THE SNP and Greens are set to work together on a joint prospectus for Scottish independence ahead of a 2023 vote, it has been revealed.

Speaking to The Herald, Green co-leader and Government minister Lorna Slater said that the two parties would be drawing up an agreed prospectus, while also putting together separate documents.

The two parties currently operate in government under a co-operation agreement deal, which was signed off last summer. As part of that, it was agreed that legislation for a second referendum would be drawn up. Both parties’ manifestoes included a pledge to indyref2 being held in this parliament.

Speaking this week, First Minister Nicola Sturgeon pledged to do “everything in her power” to give Scots the chance to vote on the country’s future in 2023.

The National:

She said the date legislation would be introduced to enable Scotland to hold the independence referendum would be announced “when we’ve taken the detailed decisions”.

She told STV’s Scotland Tonight: “What I think is much more exciting as we come out, I hope, of the pandemic, and certainly the acute phase of the pandemic, are the opportunities that come with Scotland being independent.”

In The Herald interview, marking the six-month anniversary of the Bute House agreement between the SNP and Greens, Slater explained: "There will be more than one prospectus for independence. The Scottish Greens will develop a prospectus for independence but as part of the Scottish Government we will also contribute to the Scottish Government's prospectus.

"It's clear from the Bute House agreement and from our manifestos that there are many places where the Scottish Greens and the SNP agree, but many places where we disagree and that's why the Bute House agreement includes the excluded items.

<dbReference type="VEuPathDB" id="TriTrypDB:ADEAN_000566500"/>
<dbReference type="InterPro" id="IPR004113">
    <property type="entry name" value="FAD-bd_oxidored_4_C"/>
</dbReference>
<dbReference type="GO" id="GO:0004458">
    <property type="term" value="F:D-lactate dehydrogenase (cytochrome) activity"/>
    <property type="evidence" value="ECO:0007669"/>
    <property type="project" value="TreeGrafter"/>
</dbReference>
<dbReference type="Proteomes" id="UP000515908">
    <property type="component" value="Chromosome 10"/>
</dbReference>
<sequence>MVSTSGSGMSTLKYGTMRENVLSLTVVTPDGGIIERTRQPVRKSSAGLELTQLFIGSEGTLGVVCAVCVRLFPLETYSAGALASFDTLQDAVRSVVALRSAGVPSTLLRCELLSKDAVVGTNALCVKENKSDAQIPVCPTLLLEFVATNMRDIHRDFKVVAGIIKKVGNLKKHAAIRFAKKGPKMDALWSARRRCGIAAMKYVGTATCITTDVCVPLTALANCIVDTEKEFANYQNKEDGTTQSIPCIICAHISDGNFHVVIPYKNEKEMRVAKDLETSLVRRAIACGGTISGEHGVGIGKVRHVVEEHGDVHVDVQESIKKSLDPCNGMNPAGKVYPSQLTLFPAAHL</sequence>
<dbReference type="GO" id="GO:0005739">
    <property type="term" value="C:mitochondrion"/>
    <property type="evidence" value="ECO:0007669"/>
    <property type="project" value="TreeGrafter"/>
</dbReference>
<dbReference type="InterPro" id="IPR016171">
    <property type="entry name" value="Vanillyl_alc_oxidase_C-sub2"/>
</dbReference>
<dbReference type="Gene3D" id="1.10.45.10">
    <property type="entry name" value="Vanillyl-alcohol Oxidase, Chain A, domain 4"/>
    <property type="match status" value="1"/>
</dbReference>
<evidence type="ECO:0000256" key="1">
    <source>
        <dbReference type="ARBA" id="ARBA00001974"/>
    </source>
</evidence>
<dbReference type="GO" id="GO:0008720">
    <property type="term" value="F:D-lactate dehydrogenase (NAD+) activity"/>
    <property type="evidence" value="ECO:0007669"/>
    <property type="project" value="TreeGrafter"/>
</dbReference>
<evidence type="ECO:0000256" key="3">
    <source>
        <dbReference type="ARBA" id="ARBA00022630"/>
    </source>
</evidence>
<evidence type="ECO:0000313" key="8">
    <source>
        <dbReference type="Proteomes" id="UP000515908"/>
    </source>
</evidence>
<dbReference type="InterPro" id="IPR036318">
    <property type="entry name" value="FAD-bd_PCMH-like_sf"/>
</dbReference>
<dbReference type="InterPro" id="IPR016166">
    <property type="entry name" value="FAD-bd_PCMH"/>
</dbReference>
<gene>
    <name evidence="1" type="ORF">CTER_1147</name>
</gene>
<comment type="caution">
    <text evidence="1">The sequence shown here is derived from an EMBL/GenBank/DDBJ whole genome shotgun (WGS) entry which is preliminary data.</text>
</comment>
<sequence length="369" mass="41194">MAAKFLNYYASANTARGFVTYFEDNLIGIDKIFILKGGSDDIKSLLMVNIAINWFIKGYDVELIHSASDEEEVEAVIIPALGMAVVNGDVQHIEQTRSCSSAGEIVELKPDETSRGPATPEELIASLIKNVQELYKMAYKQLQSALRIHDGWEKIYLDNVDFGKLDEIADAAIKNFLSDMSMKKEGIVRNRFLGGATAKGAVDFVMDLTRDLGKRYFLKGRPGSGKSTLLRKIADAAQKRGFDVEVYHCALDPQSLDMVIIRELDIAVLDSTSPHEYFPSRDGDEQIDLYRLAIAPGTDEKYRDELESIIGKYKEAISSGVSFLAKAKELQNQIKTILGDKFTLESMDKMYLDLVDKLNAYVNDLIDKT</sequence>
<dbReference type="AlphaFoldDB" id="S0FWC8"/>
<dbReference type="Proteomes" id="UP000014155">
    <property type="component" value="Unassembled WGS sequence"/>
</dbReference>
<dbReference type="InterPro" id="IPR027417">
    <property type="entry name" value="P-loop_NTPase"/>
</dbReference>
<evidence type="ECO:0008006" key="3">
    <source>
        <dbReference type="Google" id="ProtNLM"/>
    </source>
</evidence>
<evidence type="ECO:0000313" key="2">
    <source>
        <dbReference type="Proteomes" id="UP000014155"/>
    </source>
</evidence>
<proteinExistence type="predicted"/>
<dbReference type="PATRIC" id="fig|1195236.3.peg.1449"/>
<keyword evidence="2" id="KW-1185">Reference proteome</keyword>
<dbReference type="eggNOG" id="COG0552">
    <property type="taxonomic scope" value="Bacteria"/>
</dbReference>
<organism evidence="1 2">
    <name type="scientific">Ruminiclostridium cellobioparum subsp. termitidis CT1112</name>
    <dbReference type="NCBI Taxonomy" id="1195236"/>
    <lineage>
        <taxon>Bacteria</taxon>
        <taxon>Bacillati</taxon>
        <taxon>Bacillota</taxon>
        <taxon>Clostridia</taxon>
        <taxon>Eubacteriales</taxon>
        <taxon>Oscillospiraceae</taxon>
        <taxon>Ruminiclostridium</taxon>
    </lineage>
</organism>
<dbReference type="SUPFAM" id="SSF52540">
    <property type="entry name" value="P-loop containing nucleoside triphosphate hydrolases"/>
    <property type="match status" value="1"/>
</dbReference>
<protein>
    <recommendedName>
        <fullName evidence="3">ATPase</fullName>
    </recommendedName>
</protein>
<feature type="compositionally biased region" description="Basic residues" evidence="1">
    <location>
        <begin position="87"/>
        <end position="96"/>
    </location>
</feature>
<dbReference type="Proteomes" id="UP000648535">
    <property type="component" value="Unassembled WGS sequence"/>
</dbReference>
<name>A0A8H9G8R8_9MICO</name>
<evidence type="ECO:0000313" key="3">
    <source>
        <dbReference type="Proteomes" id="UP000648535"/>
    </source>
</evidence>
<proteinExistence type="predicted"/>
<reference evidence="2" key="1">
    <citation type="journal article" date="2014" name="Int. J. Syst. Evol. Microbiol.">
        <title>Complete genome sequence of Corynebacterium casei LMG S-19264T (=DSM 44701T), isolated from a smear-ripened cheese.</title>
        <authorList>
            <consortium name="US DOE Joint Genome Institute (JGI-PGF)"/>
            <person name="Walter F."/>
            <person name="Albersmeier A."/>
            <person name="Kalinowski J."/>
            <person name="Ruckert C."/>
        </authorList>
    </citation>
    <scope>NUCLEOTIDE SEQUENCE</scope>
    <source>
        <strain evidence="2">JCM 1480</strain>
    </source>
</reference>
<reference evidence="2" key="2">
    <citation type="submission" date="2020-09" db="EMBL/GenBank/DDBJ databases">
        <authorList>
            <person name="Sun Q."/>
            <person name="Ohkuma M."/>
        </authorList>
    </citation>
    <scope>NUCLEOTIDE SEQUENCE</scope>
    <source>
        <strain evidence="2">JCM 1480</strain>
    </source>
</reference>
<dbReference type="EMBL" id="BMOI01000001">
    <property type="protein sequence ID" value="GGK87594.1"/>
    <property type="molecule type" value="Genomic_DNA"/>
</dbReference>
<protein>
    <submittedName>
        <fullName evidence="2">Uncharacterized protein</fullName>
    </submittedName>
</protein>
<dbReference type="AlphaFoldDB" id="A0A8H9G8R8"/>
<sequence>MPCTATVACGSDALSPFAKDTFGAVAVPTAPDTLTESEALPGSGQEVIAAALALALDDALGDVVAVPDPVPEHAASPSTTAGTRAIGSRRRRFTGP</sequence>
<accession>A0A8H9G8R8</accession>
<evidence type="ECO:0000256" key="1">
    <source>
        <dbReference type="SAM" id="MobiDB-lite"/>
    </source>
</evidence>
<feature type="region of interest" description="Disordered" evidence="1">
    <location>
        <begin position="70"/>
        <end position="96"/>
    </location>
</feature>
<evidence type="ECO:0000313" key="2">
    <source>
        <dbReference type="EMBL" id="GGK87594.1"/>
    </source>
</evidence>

The National:

"I would expect to help shape that government manifesto. It wouldn't fully encapsulate a Green vision for Scotland, so the Scottish Greens will produce our own Green vision for Scotland."

Pressed on the 2023 timetable for indyref2, Slater, Minister for Green Skills, Circular Economy and Biodiversity, said: "That is certainly the plan, that's the vision for it, that's what we are committed to. The Greens said this term of parliament. We're saying next year is a good year.

"It's an exciting time. I am really looking forward to having that conversation about what kind of Scotland we want to be and to setting out that vision."

However, Scottish Tory constitution spokesperson Donald Cameron expressed his anger over the plans and accused the Greens of being “extremist”.

“The Greens have already shown their influence on SNP ministers by getting them to harden their stance on oil and gas and ramping up their war on motorists,” he said.

“The last thing our recovery needs is the anti-jobs, anti-business Greens being heavily involved in attempts to break up the Union.”

And his Scottish Labour counterpart Sarah Boyack also attacked the parties. “We came together to beat Covid and now they want us to take us back to fighting with each other,” she claimed.

“This is a total dereliction of duty in the middle of a growing cost of living crisis.”

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It comes after Labour’s shadow Scotland secretary wrote to the UK Government demanding they stop Holyrood civil servants from working on independence.

As a freedom of information request revealed there are 11 civil servants working on the Government’s independence prospectus, Ian Murray claimed this was a “wasteful use of taxpayers’ money” and told Cabinet Secretary Simon Case to reverse the plans.

“The Scottish National Party is of course perfectly entitled to set out its plans for separation, but Scottish taxpayers should not be expected to foot the bill for a prospectus which the majority have already rejected in a national referendum,” he wrote in the letter.

But the Scottish Government defended itself against his intervention, commenting: “It is the role of the civil service to support the elected government of the day in developing and implementing its policies.”